The first 4/20 event since marijuana recreation has been legalized across Canada has brought tens of thousands of people to Vancouver's Sunset Beach Park for the annual smoke-in.
The sunny climate and presentation of Cypress Hill, the largest event to head the decades-long event, helped draw the huge crowd to the beach. As usual, the police were holding hands, mindful of the use of cannabis by minors.
Although the 300 sellers who settled in 4/20 were forced to sign a contract promising not to sell to minors, some teenagers managed to score the pot anyway.
A 16-year-old boy told CTV News he was able to buy marijuana at the event, but it was also delivered for free.
Some participants also consumed excess cannabis and had to be treated on the spot by paramedics. It's not clear how many people ended up at St. Paul's Hospital in connection with 4/20, but in previous years dozens of people were hospitalized with symptoms such as nausea and vomiting.
Although it occurred six months after legalization, the event is still billed as a protest. Organizers argue that marijuana users are still stigmatized and claim that people who have spent their lives advocating legalization have been excluded from the legal retail market.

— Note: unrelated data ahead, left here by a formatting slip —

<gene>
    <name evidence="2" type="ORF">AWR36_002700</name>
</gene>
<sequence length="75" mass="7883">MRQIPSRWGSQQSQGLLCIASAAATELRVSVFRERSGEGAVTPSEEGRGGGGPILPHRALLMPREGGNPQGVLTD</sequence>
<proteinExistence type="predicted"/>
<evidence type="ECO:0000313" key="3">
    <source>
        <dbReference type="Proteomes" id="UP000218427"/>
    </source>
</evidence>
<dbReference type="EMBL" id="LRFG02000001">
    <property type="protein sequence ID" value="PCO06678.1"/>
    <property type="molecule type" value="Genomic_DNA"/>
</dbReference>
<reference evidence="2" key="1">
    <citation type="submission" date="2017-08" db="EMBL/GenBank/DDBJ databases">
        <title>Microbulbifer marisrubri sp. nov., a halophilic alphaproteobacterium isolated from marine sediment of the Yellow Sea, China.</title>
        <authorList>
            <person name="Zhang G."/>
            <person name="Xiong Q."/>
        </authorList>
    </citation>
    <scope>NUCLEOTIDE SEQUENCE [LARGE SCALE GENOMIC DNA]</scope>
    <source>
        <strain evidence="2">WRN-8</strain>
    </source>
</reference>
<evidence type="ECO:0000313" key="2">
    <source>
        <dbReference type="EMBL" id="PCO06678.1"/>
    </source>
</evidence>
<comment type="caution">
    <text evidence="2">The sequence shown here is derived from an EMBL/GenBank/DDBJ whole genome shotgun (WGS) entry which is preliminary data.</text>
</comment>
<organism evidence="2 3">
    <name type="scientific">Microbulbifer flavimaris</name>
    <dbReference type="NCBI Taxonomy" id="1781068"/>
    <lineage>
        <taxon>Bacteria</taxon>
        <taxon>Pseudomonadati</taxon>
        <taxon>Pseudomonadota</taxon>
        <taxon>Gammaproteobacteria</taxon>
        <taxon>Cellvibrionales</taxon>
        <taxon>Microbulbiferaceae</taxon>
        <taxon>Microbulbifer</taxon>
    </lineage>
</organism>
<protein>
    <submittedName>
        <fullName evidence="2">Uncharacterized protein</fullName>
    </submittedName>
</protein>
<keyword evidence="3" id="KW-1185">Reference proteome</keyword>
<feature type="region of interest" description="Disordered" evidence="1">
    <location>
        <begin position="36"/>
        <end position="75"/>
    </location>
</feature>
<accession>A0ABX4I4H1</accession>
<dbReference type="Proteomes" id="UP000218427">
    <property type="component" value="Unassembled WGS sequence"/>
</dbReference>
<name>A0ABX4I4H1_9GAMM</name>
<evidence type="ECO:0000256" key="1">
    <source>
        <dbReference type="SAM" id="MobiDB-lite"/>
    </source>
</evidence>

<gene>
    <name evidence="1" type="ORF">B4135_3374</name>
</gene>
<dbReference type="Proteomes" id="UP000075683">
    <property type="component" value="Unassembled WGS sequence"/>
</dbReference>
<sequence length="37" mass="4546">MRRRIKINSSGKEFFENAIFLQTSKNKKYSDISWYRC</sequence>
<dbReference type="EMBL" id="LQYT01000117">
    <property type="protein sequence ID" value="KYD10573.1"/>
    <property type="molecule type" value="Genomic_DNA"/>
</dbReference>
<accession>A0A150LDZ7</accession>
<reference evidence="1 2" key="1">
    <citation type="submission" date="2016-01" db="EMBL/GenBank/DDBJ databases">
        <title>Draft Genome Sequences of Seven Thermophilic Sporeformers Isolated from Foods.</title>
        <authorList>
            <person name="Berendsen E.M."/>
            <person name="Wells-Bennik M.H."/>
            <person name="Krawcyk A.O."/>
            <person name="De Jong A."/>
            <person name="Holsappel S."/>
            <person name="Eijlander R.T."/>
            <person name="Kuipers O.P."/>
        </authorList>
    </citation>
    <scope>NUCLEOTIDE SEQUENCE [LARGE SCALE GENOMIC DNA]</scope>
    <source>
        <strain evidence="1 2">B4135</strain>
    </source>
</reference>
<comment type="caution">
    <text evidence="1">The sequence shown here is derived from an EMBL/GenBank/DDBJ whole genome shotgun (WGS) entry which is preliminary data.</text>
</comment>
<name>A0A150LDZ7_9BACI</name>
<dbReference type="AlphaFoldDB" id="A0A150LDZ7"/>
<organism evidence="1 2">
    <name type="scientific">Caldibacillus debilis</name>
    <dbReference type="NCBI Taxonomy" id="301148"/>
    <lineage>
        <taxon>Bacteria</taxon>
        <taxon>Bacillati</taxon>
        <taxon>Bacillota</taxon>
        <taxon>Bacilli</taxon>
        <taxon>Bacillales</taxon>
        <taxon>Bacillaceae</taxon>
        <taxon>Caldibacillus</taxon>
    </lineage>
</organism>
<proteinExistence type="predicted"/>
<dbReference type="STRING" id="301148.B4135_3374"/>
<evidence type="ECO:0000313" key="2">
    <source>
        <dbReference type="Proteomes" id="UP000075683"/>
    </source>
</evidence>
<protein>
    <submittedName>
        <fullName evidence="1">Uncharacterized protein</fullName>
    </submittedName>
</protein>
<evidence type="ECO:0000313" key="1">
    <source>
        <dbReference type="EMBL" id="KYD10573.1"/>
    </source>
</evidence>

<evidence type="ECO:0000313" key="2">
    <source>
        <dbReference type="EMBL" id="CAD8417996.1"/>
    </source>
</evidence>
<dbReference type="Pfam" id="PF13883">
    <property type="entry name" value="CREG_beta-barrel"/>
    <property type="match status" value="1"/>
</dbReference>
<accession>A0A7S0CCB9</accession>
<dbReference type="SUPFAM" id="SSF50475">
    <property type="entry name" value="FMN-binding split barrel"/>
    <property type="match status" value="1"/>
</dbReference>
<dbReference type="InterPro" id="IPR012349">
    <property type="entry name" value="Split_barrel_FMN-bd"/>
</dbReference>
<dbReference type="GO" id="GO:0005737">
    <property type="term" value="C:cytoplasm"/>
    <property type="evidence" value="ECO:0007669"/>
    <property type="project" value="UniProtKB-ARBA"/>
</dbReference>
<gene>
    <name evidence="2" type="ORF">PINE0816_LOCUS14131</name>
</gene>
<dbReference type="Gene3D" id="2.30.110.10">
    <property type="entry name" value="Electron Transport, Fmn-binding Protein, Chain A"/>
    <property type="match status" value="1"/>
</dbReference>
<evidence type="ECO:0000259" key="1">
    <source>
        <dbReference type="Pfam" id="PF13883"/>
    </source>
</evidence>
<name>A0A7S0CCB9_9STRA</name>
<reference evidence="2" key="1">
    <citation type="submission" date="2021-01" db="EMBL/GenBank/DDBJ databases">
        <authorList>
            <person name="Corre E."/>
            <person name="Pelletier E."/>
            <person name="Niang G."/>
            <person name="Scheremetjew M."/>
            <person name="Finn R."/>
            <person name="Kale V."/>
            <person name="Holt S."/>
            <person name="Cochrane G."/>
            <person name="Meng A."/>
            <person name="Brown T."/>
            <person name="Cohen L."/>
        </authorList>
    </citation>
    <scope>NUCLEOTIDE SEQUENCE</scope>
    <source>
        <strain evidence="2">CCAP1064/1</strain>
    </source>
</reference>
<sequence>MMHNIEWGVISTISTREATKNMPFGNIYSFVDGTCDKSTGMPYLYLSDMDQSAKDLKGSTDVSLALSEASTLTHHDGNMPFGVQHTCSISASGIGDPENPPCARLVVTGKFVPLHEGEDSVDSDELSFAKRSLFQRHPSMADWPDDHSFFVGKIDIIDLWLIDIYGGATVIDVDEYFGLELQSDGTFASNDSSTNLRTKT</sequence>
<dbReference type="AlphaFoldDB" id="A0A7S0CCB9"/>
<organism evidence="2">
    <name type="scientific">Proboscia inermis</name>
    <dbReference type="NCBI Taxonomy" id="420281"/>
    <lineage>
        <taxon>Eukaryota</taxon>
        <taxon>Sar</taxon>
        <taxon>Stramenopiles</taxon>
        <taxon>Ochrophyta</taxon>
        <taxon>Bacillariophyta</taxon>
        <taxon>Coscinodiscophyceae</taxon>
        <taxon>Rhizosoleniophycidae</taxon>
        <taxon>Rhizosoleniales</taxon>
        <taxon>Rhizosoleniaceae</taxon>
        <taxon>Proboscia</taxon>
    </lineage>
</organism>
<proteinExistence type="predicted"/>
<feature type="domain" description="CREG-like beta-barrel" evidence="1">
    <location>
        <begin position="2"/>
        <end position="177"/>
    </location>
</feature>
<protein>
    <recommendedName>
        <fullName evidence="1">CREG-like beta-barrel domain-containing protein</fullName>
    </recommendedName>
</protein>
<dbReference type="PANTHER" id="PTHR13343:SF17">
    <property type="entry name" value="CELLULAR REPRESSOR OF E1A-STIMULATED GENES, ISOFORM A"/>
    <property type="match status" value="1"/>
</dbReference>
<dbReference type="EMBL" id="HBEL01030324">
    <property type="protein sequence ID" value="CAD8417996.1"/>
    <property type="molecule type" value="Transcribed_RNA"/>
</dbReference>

"There are stiffer penalties, more money being spent on bans, less medical access, dispensaries are closing in. Everything that was illegal before is still illegal," said Jodie Emery.
Another organizer, Dana Larsen, said the inclusion of Cypress Hill, who came to Vancouver after a ceremony to unveil her star on the Hollywood Walk of Fame, also does not diminish the status of the event as a protest.
"Music and protest have been going on since the start of the protests," Larsen said.
Sellers paid between $ 500 and $ 1,000 per square foot, and sold all sorts of marijuana and marijuana-related products, including pre-rolled junctions, flowers and edibles, which are still illegal and unregulated by the government.
Organizers told CTV News that money raised through sponsorship and booth rental will be used to cover their costs and also to pay the City of Vancouver for some of the taxpayer's costs associated with the event, but again they say they will not cover costs of policing. which they characterize as excessive and unnecessary.
Last year, the city estimated the total bill at about $ 245,000 and said the organizers paid $ 63,000.